In the mid-late 70s, Director, John Byrum was keen to make a film about ex-patriates in Europe.
At the same time, he was keen to work on a project with Saturday Night Live star and old friend, Bill Murray. John had sent a number of scripts to Bill but had received no interest.
Around 1980, whilst editing his film ‘Heart Beat’, John continued his research and decided to read The Razor’s Edge by Somerset Maugham. He was immediately taken by the story and decided to send a copy to Bill’s house. Around 50 pages into the book, Bill knew he wanted to do the film, “I gave Bill a copy of the book…the phone rang the same night, like 4:00 a.m.I picked it up and it was Bill. All he said was ‘Hello, this is Larry, Larry Darrell.'”
John approached 20th Century Fox who had made the original film in 1946 but were unable to even get a meeting. They later discovered that Fox had lost domestic rights and owned only foreign rights. They also found out that music producer, Bob Marcucci had acquired the rights to the book in the hope of making a four part television mini-series.
John and Producer, Rob Cohen approached Marcucci to strike a deal. “These two producers came to me, Rob Cohen and John Byurm, they said they had a big name star to play the lead…I met him (Murray) he wanted the part so badly”. With Marcucci on board, Rob and John approached Shel Shrager at Columbia Pictures. Bill recalled “The original meetings were kind of quite affairs…John has a reputation for being a rebel, so all the executives kept staring at him to see if he was svengaliing me. He hadn’t slept the night before, and in the middle of the meeting he just sort of went comatose. So I started talking real fast”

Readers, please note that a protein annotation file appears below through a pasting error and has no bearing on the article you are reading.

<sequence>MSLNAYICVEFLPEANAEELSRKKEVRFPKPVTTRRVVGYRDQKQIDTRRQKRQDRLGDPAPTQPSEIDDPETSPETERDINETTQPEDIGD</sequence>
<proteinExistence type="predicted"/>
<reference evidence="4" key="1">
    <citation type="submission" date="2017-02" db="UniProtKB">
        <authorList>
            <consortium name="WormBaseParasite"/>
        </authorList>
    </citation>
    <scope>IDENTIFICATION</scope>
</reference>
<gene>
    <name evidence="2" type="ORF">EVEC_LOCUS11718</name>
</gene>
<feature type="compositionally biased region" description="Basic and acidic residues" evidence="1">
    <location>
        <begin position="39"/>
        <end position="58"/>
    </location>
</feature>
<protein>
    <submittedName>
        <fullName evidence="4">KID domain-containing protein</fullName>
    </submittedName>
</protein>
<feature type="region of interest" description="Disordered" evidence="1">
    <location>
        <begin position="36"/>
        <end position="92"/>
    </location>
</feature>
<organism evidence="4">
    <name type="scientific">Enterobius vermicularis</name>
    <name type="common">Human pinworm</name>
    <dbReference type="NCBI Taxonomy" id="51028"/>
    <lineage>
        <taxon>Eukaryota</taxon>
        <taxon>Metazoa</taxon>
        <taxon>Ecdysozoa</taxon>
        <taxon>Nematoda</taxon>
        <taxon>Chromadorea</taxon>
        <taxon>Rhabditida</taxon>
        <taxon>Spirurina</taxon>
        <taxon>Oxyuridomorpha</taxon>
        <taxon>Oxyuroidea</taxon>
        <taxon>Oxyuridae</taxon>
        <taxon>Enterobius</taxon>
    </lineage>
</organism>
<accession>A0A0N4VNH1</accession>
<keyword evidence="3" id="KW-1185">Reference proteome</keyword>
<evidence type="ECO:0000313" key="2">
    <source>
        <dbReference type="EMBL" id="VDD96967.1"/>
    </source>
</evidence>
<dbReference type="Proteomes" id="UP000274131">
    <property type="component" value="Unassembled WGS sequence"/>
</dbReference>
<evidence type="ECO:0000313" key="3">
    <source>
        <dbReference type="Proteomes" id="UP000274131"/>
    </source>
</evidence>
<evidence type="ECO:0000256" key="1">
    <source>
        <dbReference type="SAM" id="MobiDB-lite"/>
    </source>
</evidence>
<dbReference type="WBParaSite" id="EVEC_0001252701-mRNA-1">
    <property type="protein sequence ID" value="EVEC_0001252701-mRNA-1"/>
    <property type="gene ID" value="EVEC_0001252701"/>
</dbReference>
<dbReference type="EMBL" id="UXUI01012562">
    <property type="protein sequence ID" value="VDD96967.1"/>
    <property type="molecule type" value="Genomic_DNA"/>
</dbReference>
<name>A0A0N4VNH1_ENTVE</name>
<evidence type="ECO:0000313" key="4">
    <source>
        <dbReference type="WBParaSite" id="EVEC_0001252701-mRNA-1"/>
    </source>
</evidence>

Salvation came in the form of SNL colleague, Dan Aykroyd. Aykrod was developing a script for Ghostbusters but had recently lost the intended star of the film, John Belushi. Aykroyd advised Murray to agree to replace Belushi in Ghostbusters on the condition that Columbia ‘Green-light’ The Razor’s Edge.
Murray told Rolling Stone in 1984: “He (Aykroyd) sent me about seventy-five pages, and within an hour there was a deal. They had a producer, they had a caterer, they had a director, they had everything. But it wasn’t at any particular studio yet; it was just a project floating in space. Then all of a sudden, all of the studios found out about it, and they all wanted it.
So Dan said ;Well we gotta get going on this.” I said, “Well, you know, I’m really trying to get this other thing done. I’m trying to convince the studio to give us the go” And he said, ‘Well tell ’em they can have Ghostbusters if they do The Razor’s Edge.” So, another forty-five minutes later, we had a caterer and a producer and a director for The Razor’s Edge.”
Columbia were keen to continue their relationship with Bill and so agreed to give him a $12,000 advance to develop the script with John (John had made attempts to write the script alone but was unsuccessful). “I was very flattered when John said he wanted me to work with him on the script because he has a reputation of not letting anyone touch his stuff”